The site's latest UK Cities House Price Index warned that completed sales will be 50 per cent lower in 2020 than 2019 – but claimed that lockdown restrictions could fuel a desire for more space and spark a higher demand for moves once the pandemic is over.
North of the border, Zoopla estimated that around 27,000 property transactions have been delayed, although it found that over the two weeks to 19 April, demand for housing in Aberdeen and Glasgow rebounded more strongly than other areas of the UK. It said that housing affordability in the Scottish cities “remains attractive”, and said there could be a faster bounce-back when restrictions lift.
The report warned that “higher value” cities such as Edinburgh have not yet recorded any material improvement in demand over the last few weeks, with low levels of demand..
Zoopla found that Glasgow is reporting house price growth of two per cent per annum and is the most affordable Scottish city. The current average price for a home in Glasgow stands at £129,000.
New sales agreed are running at a tenth of the levels recorded in early March, with volumes similar to what the market would usually expect to see in late December. The rate of fall-throughs peaked on 23 March, the day of the lockdown, and has fallen back as the volume of new sales being agreed declines.
Scottish Government rules published at the time of the lockdown stated that people are “urged to delay moving to a new home while stay-at-home measures are in place”.
Levels of browsing property online have fallen less and are currently at 35 per cent below levels recorded on 1 March, improving off a low base over the past three weeks. While agents are taking on lower levels of new supply, the number of homes for sale is just four per cent lower than at the start of March, suggesting that sellers are not removing their properties from sale during the lockdown.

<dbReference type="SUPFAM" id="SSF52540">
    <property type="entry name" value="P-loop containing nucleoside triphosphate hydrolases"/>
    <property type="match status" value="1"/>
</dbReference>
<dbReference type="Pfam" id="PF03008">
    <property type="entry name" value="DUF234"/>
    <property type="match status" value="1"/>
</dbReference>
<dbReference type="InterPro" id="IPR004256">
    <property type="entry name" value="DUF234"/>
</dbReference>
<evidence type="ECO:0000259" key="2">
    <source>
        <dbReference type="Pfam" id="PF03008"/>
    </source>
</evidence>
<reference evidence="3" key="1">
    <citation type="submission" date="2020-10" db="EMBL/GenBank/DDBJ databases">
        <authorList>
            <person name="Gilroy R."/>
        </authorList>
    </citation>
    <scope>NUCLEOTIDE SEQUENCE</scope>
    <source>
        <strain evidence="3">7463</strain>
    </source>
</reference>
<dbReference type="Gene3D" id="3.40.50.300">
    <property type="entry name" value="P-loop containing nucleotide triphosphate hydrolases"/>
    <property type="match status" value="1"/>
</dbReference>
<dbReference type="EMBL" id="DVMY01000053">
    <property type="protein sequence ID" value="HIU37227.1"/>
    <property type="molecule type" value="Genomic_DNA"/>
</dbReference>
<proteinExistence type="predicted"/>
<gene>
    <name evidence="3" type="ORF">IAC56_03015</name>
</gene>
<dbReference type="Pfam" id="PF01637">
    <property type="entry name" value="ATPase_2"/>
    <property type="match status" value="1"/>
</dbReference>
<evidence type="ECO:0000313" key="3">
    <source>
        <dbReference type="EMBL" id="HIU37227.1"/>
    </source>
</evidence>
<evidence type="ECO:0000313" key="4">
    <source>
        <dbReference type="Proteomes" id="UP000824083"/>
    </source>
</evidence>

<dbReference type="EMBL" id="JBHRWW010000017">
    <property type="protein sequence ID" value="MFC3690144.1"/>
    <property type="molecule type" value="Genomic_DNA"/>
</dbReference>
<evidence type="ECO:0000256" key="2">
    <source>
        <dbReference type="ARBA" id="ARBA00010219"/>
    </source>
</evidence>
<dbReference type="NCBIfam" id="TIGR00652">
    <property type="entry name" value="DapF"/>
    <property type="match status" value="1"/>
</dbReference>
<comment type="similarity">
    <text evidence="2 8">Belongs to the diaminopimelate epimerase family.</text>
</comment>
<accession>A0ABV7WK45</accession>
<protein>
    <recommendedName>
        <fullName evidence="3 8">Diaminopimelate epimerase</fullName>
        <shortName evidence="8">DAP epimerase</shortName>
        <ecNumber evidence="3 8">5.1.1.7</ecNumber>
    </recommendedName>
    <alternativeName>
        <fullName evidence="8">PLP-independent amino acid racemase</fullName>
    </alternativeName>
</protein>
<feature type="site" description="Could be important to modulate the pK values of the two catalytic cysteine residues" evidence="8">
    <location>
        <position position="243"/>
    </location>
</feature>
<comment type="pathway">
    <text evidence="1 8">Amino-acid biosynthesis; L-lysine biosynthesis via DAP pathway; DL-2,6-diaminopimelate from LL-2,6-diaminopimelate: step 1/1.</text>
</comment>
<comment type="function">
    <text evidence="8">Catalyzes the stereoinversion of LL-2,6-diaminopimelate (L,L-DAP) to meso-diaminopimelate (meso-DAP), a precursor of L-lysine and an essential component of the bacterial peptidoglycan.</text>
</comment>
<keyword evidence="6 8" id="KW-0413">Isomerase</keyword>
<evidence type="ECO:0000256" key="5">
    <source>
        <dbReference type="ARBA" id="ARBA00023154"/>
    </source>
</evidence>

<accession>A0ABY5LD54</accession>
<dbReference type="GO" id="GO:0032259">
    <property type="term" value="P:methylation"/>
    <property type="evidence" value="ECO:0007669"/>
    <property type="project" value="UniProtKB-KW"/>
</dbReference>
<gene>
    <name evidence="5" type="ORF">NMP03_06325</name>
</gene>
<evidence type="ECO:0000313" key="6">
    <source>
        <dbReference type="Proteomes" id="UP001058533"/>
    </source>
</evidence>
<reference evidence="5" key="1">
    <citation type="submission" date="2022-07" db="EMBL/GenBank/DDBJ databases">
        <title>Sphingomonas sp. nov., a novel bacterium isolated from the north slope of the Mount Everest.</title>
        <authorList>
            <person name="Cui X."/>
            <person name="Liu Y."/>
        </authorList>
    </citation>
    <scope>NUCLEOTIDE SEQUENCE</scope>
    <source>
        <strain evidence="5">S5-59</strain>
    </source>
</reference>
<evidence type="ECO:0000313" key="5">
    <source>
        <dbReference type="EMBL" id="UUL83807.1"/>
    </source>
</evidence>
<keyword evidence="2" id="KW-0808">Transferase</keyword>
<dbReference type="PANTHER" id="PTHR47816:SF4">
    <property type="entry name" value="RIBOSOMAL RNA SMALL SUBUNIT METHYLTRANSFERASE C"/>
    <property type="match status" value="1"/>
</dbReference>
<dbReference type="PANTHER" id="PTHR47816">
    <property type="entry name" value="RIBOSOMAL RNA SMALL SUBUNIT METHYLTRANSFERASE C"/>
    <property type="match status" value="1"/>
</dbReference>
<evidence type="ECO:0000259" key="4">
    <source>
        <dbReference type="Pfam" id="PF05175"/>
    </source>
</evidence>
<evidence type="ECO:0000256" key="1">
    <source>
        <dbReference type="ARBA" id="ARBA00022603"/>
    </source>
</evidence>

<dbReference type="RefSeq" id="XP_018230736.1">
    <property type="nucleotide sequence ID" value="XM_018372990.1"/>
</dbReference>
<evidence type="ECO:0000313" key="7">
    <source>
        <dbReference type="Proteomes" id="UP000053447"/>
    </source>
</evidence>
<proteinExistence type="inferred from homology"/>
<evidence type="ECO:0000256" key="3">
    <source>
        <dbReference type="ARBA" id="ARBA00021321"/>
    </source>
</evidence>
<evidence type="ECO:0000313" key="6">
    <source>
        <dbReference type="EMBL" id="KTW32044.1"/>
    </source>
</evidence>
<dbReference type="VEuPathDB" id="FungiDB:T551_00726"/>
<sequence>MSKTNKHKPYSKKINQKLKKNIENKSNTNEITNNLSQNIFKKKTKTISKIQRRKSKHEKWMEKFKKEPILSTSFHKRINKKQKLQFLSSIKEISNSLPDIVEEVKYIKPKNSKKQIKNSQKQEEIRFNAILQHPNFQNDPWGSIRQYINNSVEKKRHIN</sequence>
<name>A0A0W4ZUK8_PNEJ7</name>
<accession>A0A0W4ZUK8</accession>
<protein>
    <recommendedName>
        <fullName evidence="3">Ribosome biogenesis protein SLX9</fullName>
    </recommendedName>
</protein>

“This is critical to ensuring a faster rebound to full market health once coronavirus restrictions are lifted,” the report said.
Richard Donnell, director of research and insight at Zoopla, said: “There is a two speed housing market at present. Parts of the market are at a virtual standstill as a result of the physical restrictions that have stopped new supply coming to the market and the viewing of homes for sale. However, the online browsing of homes for sale and buyers expressing interest in property have been rising off a low base over the last two-three weeks. Demand for housing is still 60 per cent lower than at the start of March, but we expect interest in housing to continue to improve slowly. Northern cities have seen the strongest improvement in underlying demand although levels remain half those at the start of the crisis.
“Sales continue to be agreed in low volumes by purchasers who viewed homes ahead of the lockdown, but there is a large pipeline of agreed sales held up by the temporary suspension of the sales market worth £82bn. These homes represent just under £1bn in estate agency fee income. In addition, these sales will generate associated spend resulting from housing transactions that can stimulate economic activity.”